What a strange thing to find in a farmer's field - an underground bunker from the Cold War Era. It was a secret monitoring station to record the nuclear blast and fallout in the event of a nuclear war! Three men would have lived six feet underground in a small room and recorded what was going on above ground in the event of a nuclear strike. They would also regularly go down there and monitor and record as part of the ROC's (Royal Observer Corps) role. There were sites like this all over the country.
It is hard to explain to a generation today how it felt growing up in the Cold War. Being told that the world could end any day and that at best we might get a "four minute warning". We would imagine what we would do in those last few minutes. We regularly saw government adverts on TV at home and at school on what to do if the warning came. The paranoia of the day is hard to explain to people today. Remember, "Duck and Cover"!
The Guardian Building
in the heart of Manchester - CLICK HERE
ROC sites in Turton CLICK HERE
ROC Mellor (Blackburn) CLICK HERE
ROC Burscough (Ormskirk) CLICK HERE
ROC Bacup CLICK HERE
ROC Barrow-in-Furness CLICK HERE
Preston Cold War Bunkers CLICK HERE
Backbone - A Secret Cold War Communication Network
The Guardian Building and tunnels, Manchester was a closely guarded secret until recent years. We had heard rumours of it some time ago, but put these down to conspiracy theorists...... However, it is real and it is still closely guarded due to its current useage.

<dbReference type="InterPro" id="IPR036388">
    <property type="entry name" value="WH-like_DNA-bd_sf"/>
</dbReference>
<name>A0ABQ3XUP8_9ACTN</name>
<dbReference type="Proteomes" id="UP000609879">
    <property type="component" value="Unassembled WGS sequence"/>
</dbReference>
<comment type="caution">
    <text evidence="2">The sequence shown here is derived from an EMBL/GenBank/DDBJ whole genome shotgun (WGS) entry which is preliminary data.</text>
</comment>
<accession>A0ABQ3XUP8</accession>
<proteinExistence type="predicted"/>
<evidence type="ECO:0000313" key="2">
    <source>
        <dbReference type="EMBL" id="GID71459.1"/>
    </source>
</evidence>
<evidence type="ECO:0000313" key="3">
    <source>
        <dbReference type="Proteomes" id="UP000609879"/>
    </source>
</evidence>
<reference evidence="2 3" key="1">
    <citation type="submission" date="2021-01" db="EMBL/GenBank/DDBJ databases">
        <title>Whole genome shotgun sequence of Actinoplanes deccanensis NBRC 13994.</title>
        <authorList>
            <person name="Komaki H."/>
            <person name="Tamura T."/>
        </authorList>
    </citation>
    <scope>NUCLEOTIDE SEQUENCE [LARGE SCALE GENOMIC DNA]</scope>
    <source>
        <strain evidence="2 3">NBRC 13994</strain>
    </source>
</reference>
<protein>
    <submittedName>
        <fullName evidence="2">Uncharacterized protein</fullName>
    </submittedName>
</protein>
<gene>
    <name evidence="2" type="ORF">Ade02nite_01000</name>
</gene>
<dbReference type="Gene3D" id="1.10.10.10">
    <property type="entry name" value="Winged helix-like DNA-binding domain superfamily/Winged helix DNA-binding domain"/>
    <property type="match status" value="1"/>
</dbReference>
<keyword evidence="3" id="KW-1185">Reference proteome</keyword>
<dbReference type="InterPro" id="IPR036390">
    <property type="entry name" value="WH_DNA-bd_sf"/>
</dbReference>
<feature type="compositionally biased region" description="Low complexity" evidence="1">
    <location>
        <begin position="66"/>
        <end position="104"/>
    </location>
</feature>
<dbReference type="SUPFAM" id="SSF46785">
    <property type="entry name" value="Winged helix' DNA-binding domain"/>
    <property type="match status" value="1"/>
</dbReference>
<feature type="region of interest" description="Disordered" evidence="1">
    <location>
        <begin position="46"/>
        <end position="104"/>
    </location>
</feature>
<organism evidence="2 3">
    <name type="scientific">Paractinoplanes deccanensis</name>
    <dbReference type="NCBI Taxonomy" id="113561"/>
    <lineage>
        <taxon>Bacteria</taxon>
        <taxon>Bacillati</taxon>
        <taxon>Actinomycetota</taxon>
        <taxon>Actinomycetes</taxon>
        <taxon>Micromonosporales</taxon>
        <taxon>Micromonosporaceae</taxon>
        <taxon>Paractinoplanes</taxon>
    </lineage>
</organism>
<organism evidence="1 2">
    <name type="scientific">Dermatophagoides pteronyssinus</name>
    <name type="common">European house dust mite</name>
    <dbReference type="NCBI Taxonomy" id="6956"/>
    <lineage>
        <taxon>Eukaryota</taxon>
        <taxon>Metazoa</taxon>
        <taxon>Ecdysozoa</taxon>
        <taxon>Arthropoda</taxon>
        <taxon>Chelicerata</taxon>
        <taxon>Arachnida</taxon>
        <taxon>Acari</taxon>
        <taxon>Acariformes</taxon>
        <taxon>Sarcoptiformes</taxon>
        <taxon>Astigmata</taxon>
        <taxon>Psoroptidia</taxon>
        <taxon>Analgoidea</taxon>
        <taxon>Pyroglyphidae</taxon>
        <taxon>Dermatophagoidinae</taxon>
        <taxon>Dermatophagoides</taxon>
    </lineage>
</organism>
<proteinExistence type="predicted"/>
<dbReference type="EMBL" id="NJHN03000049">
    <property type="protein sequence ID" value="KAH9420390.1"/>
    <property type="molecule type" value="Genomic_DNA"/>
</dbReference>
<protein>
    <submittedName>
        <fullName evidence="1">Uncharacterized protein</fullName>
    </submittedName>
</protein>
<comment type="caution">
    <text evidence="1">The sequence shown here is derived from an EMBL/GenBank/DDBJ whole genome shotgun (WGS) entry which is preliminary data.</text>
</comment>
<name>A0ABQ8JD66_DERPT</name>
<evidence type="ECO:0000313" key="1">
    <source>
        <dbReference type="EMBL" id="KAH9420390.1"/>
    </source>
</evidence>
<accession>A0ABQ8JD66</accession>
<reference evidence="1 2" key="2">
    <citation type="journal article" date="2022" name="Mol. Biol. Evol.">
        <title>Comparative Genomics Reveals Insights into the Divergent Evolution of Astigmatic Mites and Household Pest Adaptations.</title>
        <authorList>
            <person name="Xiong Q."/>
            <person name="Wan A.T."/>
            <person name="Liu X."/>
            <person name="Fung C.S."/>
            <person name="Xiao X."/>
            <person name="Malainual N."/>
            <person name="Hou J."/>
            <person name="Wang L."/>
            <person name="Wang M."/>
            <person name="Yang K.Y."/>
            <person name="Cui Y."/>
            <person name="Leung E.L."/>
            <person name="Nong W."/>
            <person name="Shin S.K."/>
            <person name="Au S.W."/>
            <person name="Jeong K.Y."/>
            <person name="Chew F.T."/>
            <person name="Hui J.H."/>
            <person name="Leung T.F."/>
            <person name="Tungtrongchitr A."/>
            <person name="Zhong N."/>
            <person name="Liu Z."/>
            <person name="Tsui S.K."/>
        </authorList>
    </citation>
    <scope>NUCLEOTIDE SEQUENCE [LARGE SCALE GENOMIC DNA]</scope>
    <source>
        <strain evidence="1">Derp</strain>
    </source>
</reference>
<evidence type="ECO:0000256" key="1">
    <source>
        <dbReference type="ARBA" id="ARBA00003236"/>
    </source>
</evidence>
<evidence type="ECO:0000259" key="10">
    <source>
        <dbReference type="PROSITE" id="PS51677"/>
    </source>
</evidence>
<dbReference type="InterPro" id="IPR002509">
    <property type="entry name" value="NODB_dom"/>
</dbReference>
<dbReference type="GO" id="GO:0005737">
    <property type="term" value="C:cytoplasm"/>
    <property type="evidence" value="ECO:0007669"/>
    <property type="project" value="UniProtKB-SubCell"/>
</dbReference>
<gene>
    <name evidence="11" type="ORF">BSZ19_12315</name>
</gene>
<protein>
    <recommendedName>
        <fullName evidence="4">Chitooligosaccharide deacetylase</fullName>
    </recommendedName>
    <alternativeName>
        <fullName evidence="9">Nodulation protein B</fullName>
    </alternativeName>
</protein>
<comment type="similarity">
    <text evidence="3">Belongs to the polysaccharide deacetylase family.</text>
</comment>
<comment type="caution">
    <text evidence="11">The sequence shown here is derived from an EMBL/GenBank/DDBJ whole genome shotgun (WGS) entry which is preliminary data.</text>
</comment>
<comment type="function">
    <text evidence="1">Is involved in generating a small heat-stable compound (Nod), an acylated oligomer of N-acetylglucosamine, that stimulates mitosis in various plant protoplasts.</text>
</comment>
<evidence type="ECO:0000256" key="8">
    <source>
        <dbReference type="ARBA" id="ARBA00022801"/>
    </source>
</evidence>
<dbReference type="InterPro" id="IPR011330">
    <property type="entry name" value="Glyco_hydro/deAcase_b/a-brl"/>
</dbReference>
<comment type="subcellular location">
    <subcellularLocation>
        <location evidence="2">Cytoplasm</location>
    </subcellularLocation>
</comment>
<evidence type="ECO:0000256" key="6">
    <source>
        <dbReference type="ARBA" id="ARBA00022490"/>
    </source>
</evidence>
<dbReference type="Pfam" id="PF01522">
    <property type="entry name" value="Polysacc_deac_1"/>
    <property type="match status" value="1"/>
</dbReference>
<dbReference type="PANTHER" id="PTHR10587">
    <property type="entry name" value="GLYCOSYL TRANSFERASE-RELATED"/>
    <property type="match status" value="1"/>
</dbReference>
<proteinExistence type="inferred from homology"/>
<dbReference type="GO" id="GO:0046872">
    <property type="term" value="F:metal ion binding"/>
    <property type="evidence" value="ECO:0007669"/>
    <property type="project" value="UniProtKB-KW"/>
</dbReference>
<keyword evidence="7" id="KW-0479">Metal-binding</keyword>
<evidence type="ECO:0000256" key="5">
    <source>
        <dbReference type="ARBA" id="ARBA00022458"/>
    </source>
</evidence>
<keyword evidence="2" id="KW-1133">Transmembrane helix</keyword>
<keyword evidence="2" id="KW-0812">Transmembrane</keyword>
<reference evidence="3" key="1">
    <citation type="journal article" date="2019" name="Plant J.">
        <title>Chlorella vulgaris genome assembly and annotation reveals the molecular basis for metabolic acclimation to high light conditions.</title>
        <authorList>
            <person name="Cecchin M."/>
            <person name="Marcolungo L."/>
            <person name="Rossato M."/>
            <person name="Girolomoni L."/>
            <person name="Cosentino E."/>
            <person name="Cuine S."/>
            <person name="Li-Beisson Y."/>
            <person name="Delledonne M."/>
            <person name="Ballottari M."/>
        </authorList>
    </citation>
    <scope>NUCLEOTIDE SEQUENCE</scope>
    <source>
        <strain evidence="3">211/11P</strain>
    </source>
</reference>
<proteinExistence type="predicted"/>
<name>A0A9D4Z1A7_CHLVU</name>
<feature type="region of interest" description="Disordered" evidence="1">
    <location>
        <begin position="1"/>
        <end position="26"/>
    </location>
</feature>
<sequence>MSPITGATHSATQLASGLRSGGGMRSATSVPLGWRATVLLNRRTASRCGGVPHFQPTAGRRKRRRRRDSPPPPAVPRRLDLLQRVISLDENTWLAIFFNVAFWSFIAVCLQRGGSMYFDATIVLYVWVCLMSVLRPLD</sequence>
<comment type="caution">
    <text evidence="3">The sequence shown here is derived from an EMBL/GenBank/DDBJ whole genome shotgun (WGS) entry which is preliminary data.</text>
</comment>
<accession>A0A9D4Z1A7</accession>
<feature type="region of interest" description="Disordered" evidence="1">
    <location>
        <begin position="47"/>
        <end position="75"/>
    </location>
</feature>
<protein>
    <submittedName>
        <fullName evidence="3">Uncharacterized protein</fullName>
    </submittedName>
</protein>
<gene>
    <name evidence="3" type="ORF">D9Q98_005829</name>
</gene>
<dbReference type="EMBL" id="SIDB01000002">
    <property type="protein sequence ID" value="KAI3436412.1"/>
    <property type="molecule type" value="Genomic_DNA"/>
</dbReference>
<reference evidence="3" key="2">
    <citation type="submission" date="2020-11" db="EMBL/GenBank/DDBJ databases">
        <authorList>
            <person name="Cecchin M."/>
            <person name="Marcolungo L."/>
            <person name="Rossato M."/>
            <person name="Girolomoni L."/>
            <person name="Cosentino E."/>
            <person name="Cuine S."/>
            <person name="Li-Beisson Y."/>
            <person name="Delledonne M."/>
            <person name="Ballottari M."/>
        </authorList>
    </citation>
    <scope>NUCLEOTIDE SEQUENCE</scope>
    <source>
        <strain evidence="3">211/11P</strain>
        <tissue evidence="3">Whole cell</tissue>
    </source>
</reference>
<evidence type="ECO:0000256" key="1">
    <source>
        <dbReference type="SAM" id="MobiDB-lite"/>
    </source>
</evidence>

It is between George Street and St James Street in the heart of Manchester, just next to St Peter's Square which houses the Central Library.
For more information on it, the best place is Underground Manchester (p48 - 53) and Below Manchester (p214 - 251), both by Keith Warrender.
Left & Right: The Guardian Building front and back.
RAF Bempton became a key Cold War site after its WW2 use.
Read more about it HERE as part of our Yorkshire At War theme
Hidden in the Preston countryside are a series of Cold War bunkers that began use in WW2.
Q: "What are all those large towers for?"
A: "They are "Post Office" Towers."
Q: "Why do the Post Office need those in the 1980's?"
So what were they really for?
In 1956 a General Post Office document was written to propose a purpose built national communications system that could withstand a nuclear attack on Britain. The paper was classified ‘Top Secret’
We have lived with these "Post Office Towers" for decades without questioning what they were built for. Little did we know that they were built to ensure communicatons after a nuclear attack. This is the story of Backbone and how the tower at Heaton Park had its own role in this secret system.
Heaton Park was therefore used in WW1, WW2 and The Cold War.
What would the BBC do in the case of Nuclear War? See their page about it HERE